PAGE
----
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I, like many other PHP developers have had issues with character encoding, the question will outline the steps I go through to ensure that my data is saved and outputted as UTF8. I would like any advice on what else I should consider and or change with my current thinking.

I have a mysql database DEFAULT CHARACTER UTF-8 my tables have collation of utf8_general_ci

I am using a php script to read data from an RSS feed then saving that data to by database. Before I save that data I check to see whether that data is UTF-8 or not by doing the following:

protected function _convertToUTF8($content) {
    $enc = mb_detect_encoding($content);
    return mb_convert_encoding($content, "UTF-8", $enc);
}

When outputting this data to a webpage I set the headers in php

header("Content-type: text/html; charset=utf-8");

and I also set the Content-Type meta tag to be utf-8

<meta http-equiv="Content-Type" content="text/html; charset=utf-8"/>

So far everything works as expected I get no funny characters outputting and all is going smoothly, but should I be changing/considering anything else when dealing with this data?

The problem I am now having is outputting this data to a txt file (csv) I am using fwrite() which has successfully created the file but the 3rd party I am passing this file to says that the file is not UTF-8. I am not sure the data is being outputted as UTF-8, how can I check this? When logged into the remote server over SSH and i cat the file i get Itâs a when I vim the file I get Itâ~@~Ys when i less the file I get It<E2><80><99>s. What am I missing here?

Thanks in advance!

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could there be a BOM in the file it's complaining about? or maybe it wants a BOM in the file? I know I've had trouble with that (not in this particular application) before and I've had to resave a file (in utf-8) without the BOM to get it to work correctly. –  kinakuta Jun 13 '11 at 22:31
    
yes but hopefully I have explained clearly and get a good answer that will help people in the future, as post questions have been vague and generally related to output and not saving of data. –  Lizard Jun 13 '11 at 22:35
    
for example, see this post about an editor that doesn't interpret the file correctly as utf-8 without a BOM: stackoverflow.com/questions/2558172/… –  kinakuta Jun 13 '11 at 22:38
    
This question is asking for opionions and facts on the overall process rather than the individual error. –  Lizard Jun 13 '11 at 22:43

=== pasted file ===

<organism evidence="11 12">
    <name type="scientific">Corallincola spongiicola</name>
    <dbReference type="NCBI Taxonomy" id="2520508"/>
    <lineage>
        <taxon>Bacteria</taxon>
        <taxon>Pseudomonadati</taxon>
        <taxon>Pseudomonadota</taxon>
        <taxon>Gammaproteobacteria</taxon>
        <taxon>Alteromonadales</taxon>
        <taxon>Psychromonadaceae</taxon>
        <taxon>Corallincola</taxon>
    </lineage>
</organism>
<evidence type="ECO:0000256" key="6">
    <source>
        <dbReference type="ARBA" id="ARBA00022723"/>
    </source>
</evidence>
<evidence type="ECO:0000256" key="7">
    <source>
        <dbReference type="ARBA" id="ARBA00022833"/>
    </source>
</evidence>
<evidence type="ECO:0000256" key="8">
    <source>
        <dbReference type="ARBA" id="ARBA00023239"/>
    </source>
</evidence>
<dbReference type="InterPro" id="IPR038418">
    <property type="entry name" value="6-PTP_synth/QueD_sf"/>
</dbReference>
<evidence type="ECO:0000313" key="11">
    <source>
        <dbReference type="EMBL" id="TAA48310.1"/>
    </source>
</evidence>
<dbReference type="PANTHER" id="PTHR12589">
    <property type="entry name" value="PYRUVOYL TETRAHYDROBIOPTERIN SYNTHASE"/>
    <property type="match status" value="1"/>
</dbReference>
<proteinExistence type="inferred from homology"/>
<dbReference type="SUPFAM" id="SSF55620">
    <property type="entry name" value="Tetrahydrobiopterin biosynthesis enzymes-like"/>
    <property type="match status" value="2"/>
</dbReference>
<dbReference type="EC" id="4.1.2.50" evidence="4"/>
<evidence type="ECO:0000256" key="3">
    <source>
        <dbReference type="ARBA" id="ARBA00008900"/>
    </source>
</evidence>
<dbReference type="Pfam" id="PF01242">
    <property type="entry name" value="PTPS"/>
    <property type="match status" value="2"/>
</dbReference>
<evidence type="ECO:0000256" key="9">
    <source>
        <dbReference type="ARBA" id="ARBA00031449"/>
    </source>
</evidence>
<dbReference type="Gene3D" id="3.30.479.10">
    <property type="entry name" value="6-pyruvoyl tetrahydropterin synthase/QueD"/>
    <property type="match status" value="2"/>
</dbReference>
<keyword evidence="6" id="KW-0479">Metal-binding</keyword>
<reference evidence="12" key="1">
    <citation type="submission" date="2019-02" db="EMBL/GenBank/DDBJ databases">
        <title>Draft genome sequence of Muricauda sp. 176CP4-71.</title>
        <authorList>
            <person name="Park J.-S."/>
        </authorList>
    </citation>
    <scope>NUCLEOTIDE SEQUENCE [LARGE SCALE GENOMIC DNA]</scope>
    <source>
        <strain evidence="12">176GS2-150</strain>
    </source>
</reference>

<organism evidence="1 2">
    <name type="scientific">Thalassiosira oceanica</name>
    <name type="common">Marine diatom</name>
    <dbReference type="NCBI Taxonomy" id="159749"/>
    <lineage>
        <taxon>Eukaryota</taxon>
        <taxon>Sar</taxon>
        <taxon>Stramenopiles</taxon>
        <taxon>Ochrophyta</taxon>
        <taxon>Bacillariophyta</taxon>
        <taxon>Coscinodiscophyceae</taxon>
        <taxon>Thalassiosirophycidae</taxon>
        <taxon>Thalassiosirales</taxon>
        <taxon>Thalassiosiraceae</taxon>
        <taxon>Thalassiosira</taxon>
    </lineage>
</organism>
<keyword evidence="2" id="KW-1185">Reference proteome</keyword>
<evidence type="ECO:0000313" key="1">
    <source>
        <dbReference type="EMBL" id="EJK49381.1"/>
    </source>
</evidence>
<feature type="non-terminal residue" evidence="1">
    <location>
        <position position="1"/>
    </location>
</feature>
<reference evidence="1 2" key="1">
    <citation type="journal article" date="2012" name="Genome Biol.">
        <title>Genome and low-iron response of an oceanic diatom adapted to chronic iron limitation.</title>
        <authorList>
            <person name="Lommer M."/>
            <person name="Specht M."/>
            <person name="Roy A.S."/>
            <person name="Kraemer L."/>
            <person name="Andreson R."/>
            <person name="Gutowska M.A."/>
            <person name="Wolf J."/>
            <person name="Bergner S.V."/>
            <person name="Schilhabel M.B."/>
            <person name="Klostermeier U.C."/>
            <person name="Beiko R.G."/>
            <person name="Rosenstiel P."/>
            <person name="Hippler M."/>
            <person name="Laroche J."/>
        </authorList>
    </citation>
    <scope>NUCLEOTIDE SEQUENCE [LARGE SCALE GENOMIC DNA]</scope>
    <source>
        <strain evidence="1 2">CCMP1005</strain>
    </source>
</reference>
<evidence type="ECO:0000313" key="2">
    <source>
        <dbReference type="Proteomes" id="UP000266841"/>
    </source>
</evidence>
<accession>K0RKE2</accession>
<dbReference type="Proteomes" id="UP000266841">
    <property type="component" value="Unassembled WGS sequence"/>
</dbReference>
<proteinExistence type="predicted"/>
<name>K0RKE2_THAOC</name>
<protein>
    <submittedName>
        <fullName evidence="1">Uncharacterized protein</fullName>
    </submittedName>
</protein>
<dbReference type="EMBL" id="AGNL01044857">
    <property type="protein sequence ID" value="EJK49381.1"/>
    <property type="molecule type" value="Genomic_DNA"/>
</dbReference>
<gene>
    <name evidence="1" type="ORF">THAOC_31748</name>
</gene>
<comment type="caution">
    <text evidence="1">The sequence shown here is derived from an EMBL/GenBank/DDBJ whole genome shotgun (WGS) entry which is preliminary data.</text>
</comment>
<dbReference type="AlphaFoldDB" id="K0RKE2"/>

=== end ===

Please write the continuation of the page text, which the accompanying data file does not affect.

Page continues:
You've got a well known opinion about this in my answer here and a very general hint for the overall process ;) –  hakre Jun 13 '11 at 22:54

2 Answers 2

You can not detect the encoding of any data. Encoding is always meta-information next to the data itself.

Even mb_detect_encoding() tries it's best to do so, you should never use it to handle data automatically. Because as it's not possible to detect encoding from the data itself, this function can not as well.

Don't rely on it. Use it only for manual inspection in case you need to debug a problem or in the last resort of fallback, but never in the standard data processings. An even then, do not trust that information too much.

How can I say so? Just an example: A text can be validly US-ASCII encoded and a detection routine for UTF-8 will return that it's valid UTF-8 encoded. And that's just one example. The truth is, this is just much more complex.

So take it for granted that you can not detect the encoding from the raw data.

Instead, look for the meta information that specifies the encoding. If no encoding information is given, lookup the default encoding in the specification documents for the transport of data.

In your case of storing data from RSS feeds, lookup the information either in the response headers and/or the XML prologue. It normally contains the encoding in ISO notation of the document.

As your database expects data encoded as UTF-8 your processing must take care that only UTF-8 data is put into the database. So check and acquire the encoding of the data and then do the steps needed to change the encoding. But do not rely on mb_detect_encoding() to perform these steps.

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up vote 0 down vote accepted

In the end it was a BOM that was required for the external application to read the file properly.

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